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Question Is it true that no two snow crystals are alike?

Answer

The scientific consensus states that the likelihood of two large snow crystals being identical is zero.

Winter scenes: Snowflakes.  ca. 1920-1950. Theodor Horydczak, photographer. Prints & Photographs Division, Library of Congress.

The probability that two snow crystals (a single ice crystal) or flakes (a snow crystal or multiple snow crystals stuck together) will be exactly alike in molecular structure and in appearance, is very minute. And to prove otherwise would not be easy. Each winter there are about 1 septillion (1, 000, 000, 000, 000, 000, 000, 000, 000 or a trillion trillion) snow crystals that drop from the sky!

Pileated woodpecker in the great December 2009 snowstorm of the Mid-Atlantic states.   Dr. Igor Smolyar, photographer.  NOAA Photo Library.

To go through all of the snow crystals produced every winter would be a daunting task. So, we rely on cloud physicists, crystallographers, and meteorologists to study snow crystals and explain to us why there are no two snow crystals alike.

First, we need to understand that not all water molecules are exactly alike. Generally speaking, water molecules have two hydrogen molecules with one 16O atom. However, not all water molecules will have this arrangement. Some water molecules will have an atom of deuterium in place of one of the hydrogen atoms and some water molecules will have an atom of 18O. Since the molecular makeup of snow crystals varies greatly from one to another, it follows that each snow crystal will be slightly different.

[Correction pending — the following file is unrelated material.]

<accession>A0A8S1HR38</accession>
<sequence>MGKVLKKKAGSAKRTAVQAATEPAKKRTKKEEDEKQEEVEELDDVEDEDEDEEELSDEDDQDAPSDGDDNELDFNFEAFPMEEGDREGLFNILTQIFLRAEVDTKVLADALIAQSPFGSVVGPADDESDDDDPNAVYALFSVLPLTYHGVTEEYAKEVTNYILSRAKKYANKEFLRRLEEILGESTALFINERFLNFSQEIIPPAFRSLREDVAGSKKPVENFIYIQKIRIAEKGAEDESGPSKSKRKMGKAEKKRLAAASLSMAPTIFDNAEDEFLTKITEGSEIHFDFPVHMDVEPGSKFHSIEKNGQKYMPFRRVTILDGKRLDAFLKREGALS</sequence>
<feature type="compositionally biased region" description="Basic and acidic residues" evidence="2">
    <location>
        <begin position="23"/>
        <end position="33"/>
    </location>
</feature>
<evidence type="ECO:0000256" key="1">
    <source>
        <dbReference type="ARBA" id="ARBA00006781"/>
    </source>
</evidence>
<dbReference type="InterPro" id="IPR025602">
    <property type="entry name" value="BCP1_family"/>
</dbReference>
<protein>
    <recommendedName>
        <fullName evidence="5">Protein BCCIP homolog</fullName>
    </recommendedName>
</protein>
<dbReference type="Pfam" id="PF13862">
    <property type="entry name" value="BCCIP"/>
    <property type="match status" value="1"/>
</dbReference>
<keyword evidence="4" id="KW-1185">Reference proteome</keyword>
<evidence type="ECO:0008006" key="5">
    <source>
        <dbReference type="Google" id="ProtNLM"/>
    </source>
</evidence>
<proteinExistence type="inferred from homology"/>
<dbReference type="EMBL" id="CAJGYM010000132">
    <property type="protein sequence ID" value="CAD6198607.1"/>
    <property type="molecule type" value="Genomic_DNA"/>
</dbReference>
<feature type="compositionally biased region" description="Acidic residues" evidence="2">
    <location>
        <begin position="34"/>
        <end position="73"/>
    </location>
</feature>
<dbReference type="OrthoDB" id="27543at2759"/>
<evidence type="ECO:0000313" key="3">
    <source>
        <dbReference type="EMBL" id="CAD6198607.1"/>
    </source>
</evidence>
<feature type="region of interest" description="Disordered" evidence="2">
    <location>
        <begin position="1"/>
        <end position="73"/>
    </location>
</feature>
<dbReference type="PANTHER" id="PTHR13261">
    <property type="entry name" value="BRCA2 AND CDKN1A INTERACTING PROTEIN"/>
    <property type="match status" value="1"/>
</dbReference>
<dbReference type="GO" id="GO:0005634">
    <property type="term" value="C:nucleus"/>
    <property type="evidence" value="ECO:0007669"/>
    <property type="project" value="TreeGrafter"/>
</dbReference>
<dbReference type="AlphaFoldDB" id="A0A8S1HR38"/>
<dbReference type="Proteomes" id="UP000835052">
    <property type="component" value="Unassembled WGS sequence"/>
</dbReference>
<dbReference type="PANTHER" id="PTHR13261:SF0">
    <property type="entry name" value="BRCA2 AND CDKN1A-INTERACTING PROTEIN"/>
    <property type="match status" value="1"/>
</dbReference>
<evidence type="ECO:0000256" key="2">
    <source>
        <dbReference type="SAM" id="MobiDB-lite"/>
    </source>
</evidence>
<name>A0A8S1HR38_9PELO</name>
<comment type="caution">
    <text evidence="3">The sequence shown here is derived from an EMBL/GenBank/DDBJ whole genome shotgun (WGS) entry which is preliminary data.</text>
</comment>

Studies among the Snow Crystals. Wilson Bentley, “The Snowflake Man,” 1902.  NOAA Photo Library.

Furthermore, the unique and complex features of snow crystals are very much affected by unstable atmospheric conditions. Snow crystals are sensitive to temperature and will change in shape and design as they fall from the cloud and are exposed to fluctuating temperatures. To have two snow crystals or flakes with the same history of development is virtually impossible.

High-resolution images show snowflake complexity. Tim Garrett, University of Utah, photographer. National Science Foundation Multimedia Gallery.

Back in 2007, new stories flourished that the old adage “No two snowflakes are alike,” might not be true. What these stories were highlighting is that smaller crystals with simple shapes (e.g. hexagonal prisms) may look similar in appearance. The stories also reported that it is possible for snow crystals that have a small number (e.g. 10) of water molecules to be alike (a typical snow crystal contains 1018 water molecules !). As you can tell, depending upon how you define alike or snow crystal you might find two snow crystals that are alike. However, scientific consensus still believes that it is very unlikely for two larger complex snow crystals to be identical in molecular structure and appearance.

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